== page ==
Tariffs, trade, and incomplete CAP reform
Alan Swinbank ()
Studies in Agricultural Economics, 2018, vol. 120, issue 2
The original CAP’s high levels of border protection on many products involved a variable import levy bridging the gap between world prices and the EU’s much higher minimum import price. The Uruguay Round ended this, but tariffication also meant that subsequent CAP reforms reducing EU levels of domestic market price support would no longer trigger lower tariffs. Moreover the Doha Round’s plans for tariff cuts are in abeyance. The consequences are: i) for these products, only preferential sup¬pliers penetrate the EU’s protected market; ii) negotiation of Free Trade Areas is made more complicated; and iii) “Brexit” is problematic.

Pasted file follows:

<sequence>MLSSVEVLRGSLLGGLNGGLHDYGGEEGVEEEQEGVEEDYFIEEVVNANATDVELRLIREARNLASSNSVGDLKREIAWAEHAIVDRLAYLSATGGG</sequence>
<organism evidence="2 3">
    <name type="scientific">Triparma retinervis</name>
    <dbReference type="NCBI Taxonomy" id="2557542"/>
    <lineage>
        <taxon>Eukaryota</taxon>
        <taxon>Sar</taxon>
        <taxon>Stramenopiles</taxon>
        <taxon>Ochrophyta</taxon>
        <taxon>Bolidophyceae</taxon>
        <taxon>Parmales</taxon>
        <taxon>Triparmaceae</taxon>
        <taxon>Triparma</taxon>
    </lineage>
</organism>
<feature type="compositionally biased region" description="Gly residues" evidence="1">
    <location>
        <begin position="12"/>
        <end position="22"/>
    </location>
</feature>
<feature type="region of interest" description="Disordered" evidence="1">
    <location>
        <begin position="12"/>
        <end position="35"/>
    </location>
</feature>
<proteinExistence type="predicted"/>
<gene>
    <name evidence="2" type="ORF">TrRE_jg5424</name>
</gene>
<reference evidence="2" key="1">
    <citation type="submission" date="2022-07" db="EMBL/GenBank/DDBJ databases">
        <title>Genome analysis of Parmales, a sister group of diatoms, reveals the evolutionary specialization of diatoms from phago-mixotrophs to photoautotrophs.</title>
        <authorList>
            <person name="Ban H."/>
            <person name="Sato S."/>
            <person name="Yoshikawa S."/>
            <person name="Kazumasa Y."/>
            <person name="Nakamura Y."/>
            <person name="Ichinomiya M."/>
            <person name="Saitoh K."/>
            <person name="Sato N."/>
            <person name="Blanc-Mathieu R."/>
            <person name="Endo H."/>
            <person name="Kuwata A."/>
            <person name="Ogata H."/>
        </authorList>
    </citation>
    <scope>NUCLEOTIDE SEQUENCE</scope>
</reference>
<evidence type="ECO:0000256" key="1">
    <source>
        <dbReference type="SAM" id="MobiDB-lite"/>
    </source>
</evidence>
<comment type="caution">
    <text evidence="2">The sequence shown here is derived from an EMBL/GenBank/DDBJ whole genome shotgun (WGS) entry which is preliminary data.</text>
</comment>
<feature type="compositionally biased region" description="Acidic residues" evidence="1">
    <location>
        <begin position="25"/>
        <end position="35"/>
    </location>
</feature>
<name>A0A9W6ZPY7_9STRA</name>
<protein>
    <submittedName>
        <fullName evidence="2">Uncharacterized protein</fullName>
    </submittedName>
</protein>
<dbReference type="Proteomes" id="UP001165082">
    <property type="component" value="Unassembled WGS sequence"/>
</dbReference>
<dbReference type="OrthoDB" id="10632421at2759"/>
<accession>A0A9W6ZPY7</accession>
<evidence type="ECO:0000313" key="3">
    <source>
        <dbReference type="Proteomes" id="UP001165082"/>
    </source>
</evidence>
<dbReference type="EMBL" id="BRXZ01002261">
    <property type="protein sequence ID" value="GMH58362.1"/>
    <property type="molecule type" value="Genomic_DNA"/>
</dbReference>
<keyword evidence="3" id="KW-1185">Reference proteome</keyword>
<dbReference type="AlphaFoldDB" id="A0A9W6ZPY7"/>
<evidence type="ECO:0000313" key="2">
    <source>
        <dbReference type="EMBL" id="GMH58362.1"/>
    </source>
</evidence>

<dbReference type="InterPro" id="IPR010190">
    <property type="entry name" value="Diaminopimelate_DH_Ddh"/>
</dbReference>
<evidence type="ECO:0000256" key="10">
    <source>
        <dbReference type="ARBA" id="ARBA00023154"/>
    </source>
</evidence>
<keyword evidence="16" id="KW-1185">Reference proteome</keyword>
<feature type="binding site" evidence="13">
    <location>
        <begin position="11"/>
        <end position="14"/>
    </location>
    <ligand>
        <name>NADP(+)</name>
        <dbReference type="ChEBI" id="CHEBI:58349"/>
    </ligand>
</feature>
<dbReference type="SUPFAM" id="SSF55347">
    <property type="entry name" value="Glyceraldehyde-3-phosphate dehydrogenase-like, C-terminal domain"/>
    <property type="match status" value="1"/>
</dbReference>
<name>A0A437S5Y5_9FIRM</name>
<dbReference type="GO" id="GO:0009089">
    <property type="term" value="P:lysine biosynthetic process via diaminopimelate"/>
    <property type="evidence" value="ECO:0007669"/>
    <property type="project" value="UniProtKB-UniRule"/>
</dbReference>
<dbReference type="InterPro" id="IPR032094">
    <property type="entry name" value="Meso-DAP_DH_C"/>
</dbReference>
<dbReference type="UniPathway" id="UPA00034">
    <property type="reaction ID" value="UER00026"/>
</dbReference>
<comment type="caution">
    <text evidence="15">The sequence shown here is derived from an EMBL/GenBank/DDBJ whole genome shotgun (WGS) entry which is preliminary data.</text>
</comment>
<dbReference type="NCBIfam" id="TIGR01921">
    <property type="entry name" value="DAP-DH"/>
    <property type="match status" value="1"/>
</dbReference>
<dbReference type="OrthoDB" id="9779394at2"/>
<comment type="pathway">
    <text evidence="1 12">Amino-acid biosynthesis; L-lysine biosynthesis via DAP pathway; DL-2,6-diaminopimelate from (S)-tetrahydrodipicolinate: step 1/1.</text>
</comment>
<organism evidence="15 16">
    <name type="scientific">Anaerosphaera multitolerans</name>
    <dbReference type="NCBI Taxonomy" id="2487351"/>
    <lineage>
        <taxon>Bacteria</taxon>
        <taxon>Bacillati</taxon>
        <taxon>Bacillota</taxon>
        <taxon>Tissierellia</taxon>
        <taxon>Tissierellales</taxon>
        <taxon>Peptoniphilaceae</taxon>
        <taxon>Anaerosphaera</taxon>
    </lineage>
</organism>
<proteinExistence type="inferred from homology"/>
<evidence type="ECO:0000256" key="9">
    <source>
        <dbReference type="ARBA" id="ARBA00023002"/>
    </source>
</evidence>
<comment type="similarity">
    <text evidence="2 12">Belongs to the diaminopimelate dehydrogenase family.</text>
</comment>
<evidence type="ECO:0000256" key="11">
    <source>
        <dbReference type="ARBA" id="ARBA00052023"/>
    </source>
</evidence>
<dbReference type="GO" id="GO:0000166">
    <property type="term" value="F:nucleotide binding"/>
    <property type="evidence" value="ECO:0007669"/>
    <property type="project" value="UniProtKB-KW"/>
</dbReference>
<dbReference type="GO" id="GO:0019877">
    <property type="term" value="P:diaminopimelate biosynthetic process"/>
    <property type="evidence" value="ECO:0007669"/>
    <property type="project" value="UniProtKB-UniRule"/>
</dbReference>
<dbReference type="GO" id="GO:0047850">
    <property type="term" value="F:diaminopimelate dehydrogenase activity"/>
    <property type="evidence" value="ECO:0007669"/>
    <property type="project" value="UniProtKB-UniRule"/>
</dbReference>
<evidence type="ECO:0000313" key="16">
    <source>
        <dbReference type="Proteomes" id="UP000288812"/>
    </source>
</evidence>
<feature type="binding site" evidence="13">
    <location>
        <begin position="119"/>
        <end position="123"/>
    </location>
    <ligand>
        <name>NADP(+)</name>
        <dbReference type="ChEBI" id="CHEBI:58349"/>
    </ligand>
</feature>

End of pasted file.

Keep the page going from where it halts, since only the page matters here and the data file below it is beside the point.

Keywords: Agricultural and Food Policy; Industrial Organization; International Relations/Trade; Public Economics (search for similar items in EconPapers)
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Persistent link: https://EconPapers.repec.org/RePEc:ags:stagec:276084
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